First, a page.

There’s no sense in burying the lede: Our mortgage finally dipped below six figures. Specifically, we now owe $99,884.
And I can’t stop smiling.
Mathematically, very little has changed. Technologically, it was just a few clicks and a single payment.
Mentally? Psychologically? Emotionally? That is another story, friends. We all know that money is never just about math. And I’ve been living and breathing that truth all weekend.
It isn’t as if crossing this threshold is going to help us pay off our mortgage faster. We are moving at the exact same pace that we’ve been moving all year, and only a few paces ahead or behind where we’ve been the entire length of the mortgage.
I still have debt. I still have a lot of debt. But the mountain has been moving so glacially I couldn’t feel it until this moment.
Now it just feels different.
I Can’t Do That
When I first started blogging, I told myself that we were debt free. But then I begrudgingly admitted to myself that just because we *could* pay off our cars at any given moment, didn’t change the fact that both my husband and I had car loans.
So, I acknowledged that we had a little debt.
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Months into our journey, though, I realized something else. A mortgage is debt. Actual, real, owe-lots-of-interest-to-the-bank debt.
It isn’t a crippling amount of interest, but it still adds up to thousands of dollars each year. And I don’t care how many people put the word “good” in front of it. It’s still debt.
I was shell-shocked.
In a matter of months, I went from thinking we were debt free to realizing that I had lots and lots of debt. Over $200,000 worth of debt to be precise.
And I wanted it gone.
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That’s when I started reading every post and article and interview about debt payoff stories that I could get my hands on. Each story had two things in common:
- The excitement was palpable, and
- the amount that these couples were paying off each year were more than my husband and I made combined as teachers.
In short, the advice didn’t apply to me.
No matter how much I wanted to feel the same excitement and motivation and determination and dedication, the math just wouldn’t shake out. Because when you don’t make six figures in a year, you can’t write about paying off more than six figures.
It’s not possible.
But I Can Do Hard Things
This isn’t where I tell you that the only thing holding you back are your thoughts. This post doesn’t come with a Pinterest-worthy image that urges you to manifest yourself into a millionaire.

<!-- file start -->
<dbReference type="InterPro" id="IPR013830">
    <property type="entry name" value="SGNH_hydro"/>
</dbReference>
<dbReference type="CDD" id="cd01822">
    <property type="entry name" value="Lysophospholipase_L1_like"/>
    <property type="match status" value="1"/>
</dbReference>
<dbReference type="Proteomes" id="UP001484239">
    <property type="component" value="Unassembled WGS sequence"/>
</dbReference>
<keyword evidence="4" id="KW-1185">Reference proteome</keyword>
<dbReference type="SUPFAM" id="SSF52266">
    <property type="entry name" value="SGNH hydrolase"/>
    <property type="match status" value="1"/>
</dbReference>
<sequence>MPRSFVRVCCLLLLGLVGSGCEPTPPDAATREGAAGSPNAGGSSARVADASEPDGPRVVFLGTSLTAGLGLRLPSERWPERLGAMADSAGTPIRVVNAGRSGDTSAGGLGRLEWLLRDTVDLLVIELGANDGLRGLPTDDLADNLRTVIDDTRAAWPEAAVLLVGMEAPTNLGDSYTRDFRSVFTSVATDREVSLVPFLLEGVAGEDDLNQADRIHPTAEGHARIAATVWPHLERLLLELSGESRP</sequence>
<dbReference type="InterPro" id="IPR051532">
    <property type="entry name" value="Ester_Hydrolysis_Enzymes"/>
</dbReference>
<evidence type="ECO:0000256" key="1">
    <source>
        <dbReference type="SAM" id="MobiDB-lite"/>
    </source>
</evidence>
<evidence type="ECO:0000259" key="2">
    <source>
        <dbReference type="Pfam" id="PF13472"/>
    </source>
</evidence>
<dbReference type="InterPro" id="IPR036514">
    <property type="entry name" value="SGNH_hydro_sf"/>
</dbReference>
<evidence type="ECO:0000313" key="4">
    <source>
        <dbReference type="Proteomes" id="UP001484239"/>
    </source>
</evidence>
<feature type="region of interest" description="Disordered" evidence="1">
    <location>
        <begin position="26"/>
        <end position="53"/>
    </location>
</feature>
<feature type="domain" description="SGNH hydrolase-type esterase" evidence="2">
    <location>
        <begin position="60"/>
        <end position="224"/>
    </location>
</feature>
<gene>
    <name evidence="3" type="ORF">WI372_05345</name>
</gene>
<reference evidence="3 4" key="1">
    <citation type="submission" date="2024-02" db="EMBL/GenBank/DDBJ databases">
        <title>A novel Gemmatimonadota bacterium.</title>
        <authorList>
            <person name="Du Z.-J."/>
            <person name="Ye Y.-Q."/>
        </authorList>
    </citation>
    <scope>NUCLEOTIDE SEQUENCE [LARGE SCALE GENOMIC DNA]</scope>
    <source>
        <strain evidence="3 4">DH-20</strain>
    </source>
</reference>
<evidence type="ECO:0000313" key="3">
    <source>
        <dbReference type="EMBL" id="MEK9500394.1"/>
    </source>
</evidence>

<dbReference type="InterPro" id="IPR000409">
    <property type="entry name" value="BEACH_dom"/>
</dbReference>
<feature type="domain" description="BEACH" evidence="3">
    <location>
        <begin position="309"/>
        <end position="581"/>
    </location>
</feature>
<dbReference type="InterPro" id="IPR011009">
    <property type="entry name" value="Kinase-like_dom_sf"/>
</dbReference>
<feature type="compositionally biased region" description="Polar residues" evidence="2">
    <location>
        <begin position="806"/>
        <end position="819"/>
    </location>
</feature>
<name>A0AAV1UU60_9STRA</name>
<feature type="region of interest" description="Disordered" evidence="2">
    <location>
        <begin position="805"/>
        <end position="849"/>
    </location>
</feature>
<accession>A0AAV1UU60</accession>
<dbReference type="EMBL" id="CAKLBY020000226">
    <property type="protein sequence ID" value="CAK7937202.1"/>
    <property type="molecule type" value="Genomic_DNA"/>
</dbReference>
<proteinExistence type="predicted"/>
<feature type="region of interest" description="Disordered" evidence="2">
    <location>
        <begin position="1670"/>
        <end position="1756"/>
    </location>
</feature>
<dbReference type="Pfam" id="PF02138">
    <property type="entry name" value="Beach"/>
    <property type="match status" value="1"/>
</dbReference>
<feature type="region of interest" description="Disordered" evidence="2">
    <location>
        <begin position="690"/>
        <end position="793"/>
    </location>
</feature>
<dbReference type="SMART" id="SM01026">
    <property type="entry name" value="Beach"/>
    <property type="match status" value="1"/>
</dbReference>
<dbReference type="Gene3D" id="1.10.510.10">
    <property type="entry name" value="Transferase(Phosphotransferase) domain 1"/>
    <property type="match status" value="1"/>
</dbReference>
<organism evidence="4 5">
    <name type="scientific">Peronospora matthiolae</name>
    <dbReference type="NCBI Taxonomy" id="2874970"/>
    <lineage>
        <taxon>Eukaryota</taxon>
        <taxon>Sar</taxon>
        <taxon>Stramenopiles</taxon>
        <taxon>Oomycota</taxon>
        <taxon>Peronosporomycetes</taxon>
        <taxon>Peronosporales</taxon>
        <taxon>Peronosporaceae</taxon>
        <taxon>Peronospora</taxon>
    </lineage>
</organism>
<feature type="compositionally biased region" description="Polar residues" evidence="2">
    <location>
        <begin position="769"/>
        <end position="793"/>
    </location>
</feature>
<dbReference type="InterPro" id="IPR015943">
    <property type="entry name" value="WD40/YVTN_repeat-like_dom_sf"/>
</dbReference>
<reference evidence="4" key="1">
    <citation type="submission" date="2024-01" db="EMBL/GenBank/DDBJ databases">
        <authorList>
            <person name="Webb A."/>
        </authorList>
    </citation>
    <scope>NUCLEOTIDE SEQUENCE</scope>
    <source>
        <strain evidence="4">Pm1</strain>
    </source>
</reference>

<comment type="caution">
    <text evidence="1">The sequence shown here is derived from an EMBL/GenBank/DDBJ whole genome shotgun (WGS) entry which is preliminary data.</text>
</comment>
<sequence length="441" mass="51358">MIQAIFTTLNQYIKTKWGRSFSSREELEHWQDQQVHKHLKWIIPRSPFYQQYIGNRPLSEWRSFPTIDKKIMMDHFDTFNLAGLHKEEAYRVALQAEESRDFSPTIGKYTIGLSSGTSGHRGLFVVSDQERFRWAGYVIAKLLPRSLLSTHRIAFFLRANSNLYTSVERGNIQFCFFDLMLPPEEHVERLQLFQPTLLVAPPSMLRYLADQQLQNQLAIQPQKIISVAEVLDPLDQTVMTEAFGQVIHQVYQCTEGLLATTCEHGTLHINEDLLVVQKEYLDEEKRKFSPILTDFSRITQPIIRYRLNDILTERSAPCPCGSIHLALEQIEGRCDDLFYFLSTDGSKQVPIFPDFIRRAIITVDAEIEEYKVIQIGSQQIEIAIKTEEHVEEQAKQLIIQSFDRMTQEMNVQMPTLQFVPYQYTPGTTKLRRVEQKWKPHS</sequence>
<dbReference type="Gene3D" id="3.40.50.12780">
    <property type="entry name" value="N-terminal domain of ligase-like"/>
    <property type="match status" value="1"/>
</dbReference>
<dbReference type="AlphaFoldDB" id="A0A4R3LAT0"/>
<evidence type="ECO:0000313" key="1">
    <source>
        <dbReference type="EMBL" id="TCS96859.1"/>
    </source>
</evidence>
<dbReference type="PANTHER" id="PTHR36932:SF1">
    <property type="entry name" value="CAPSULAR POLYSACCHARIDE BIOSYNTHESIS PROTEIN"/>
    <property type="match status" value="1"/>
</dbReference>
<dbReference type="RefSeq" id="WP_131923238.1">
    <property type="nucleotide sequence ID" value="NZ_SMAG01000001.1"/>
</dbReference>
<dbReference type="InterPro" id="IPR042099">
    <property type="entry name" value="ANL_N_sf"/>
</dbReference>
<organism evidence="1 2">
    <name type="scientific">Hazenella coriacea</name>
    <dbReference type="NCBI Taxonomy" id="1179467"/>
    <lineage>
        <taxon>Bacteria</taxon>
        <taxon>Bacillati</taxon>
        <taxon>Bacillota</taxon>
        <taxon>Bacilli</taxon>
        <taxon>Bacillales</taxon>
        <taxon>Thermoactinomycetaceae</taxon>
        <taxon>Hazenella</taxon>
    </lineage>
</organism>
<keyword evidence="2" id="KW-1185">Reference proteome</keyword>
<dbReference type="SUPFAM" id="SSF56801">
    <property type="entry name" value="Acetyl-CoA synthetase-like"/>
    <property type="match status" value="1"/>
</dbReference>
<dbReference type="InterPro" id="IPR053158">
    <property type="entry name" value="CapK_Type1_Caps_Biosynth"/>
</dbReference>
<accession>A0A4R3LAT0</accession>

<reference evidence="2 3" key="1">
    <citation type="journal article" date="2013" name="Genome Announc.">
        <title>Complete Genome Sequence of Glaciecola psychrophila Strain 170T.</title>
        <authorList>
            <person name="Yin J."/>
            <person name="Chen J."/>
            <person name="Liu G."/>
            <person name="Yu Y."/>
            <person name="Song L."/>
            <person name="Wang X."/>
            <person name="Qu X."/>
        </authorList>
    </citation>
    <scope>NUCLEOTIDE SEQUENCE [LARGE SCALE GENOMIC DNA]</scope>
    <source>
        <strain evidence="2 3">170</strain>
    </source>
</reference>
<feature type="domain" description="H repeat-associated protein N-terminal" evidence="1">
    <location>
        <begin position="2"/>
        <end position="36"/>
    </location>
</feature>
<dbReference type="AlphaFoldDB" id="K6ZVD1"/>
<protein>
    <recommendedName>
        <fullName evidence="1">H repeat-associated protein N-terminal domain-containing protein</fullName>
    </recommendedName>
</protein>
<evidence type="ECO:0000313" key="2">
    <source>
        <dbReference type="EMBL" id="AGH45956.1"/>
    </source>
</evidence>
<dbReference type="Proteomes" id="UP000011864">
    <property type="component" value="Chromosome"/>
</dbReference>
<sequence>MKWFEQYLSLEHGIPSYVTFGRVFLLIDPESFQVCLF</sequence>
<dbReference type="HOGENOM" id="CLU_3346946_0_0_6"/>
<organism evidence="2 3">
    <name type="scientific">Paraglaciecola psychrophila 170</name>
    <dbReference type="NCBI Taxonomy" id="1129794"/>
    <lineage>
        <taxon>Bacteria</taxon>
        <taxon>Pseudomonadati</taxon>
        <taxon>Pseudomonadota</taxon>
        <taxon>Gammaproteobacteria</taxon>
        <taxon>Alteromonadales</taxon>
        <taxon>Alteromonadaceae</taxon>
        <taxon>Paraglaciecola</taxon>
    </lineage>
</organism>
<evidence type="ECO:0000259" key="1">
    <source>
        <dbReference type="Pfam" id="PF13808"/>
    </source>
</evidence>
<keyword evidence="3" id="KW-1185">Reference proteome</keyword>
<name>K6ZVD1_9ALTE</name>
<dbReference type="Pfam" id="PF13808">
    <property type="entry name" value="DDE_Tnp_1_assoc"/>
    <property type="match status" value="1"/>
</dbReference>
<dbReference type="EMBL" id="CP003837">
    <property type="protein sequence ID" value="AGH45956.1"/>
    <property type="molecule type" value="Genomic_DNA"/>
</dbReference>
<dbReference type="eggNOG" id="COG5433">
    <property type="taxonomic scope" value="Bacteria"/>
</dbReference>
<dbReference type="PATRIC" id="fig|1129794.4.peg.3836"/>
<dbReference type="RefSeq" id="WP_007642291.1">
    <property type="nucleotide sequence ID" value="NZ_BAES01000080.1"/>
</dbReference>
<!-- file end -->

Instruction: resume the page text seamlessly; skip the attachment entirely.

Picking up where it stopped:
I’m an optimist. But I also live in Real World, USA.
Most of us don’t have a mindset problem so much as we have a math problem.
But just because the numbers don’t shake out, doesn’t mean those posts aren’t worth reading. There’s a great deal to be learned from things that don’t apply to you. There’s a reason we look up to people we can never become. And it isn’t just social media sorcery.
I spent years honing my skill as a volleyball player in elementary and middle school. But as my skills grew, I did not. The year I went from team captain to just above the cut I realized that I was never going to be An Actual Volleyball Player.
But to this day, I can’t stop watching the career of Kerri Walsh Jennings. Ditto Misty-May Treanor before she retired. You cannot peel me away from the screen when volleyball is on during the Olympics.
I’ll never be on that court. I’ll never play like anyone on that screen. But that doesn’t mean that they don’t inspire me. That doesn’t mean that I can’t learn from them just because I won’t ever be them.
I can’t do that exact thing. That much is true.
I can do hard things. That is also true. I can overcome challenges. I can make plans and backup plans. I just have to do them in a way that suits me. My life, my career, my personality, my beliefs, my talents, my 5’6″ frame if I really stretch and the nurse at the doctor’s office doesn’t push down my hair too much.
Once I learned how to work inside my own skill set and on my own time frame, I realized that I, too, could pay off mounts of debt ahead of schedule.
In just under seven years, our mortgage has dropped from $214,000 to under $100,000. I am a teacher. My husband is a teacher. We have a toddler, and I took a very pricey unpaid leave to spend the first five months of his life with him.
There’s been help and hard work, privilege and problem solving on this journey, and it’s not over yet. But in seven years, we smashed six figures of debt.
We accomplished something really hard.
Will our story garner the fame or glory that these other posts got? Of course not. I’ll never make it onto the Olympic podium for Beach Volleyball or Debt Payoff.
But I don’t need to collect a medal. I don’t want fame or glory. That was never the goal. The goal is to get out of debt and to do it quickly. And that is exactly what we’re doing.
So Tell Me…What hard things are you working on?